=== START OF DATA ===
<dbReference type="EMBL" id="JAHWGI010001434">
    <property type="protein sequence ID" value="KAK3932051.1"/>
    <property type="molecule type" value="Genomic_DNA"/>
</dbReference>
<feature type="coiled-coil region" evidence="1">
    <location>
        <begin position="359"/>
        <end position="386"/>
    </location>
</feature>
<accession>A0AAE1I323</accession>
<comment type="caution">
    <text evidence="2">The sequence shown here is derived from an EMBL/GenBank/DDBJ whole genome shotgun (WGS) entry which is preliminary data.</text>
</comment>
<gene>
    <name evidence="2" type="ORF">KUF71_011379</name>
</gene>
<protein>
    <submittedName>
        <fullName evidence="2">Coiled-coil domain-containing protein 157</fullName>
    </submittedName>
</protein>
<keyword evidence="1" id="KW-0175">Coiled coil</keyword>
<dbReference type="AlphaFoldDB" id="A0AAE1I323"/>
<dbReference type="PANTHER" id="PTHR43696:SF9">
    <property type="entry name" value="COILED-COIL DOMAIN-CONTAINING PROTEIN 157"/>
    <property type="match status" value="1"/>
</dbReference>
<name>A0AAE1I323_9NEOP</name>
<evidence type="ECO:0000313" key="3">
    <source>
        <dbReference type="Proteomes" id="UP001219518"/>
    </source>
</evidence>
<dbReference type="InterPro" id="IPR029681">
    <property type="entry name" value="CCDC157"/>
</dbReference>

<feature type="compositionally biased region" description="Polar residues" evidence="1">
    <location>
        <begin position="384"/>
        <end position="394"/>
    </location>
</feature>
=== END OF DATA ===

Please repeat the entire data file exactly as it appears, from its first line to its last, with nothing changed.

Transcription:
<dbReference type="EMBL" id="JAHWGI010001434">
    <property type="protein sequence ID" value="KAK3932051.1"/>
    <property type="molecule type" value="Genomic_DNA"/>
</dbReference>
<feature type="coiled-coil region" evidence="1">
    <location>
        <begin position="359"/>
        <end position="386"/>
    </location>
</feature>
<accession>A0AAE1I323</accession>
<comment type="caution">
    <text evidence="2">The sequence shown here is derived from an EMBL/GenBank/DDBJ whole genome shotgun (WGS) entry which is preliminary data.</text>
</comment>
<gene>
    <name evidence="2" type="ORF">KUF71_011379</name>
</gene>
<protein>
    <submittedName>
        <fullName evidence="2">Coiled-coil domain-containing protein 157</fullName>
    </submittedName>
</protein>
<keyword evidence="1" id="KW-0175">Coiled coil</keyword>
<dbReference type="AlphaFoldDB" id="A0AAE1I323"/>
<dbReference type="PANTHER" id="PTHR43696:SF9">
    <property type="entry name" value="COILED-COIL DOMAIN-CONTAINING PROTEIN 157"/>
    <property type="match status" value="1"/>
</dbReference>
<name>A0AAE1I323_9NEOP</name>
<evidence type="ECO:0000313" key="3">
    <source>
        <dbReference type="Proteomes" id="UP001219518"/>
    </source>
</evidence>
<dbReference type="InterPro" id="IPR029681">
    <property type="entry name" value="CCDC157"/>
</dbReference>

<feature type="compositionally biased region" description="Polar residues" evidence="1">
    <location>
        <begin position="384"/>
        <end position="394"/>
    </location>
</feature>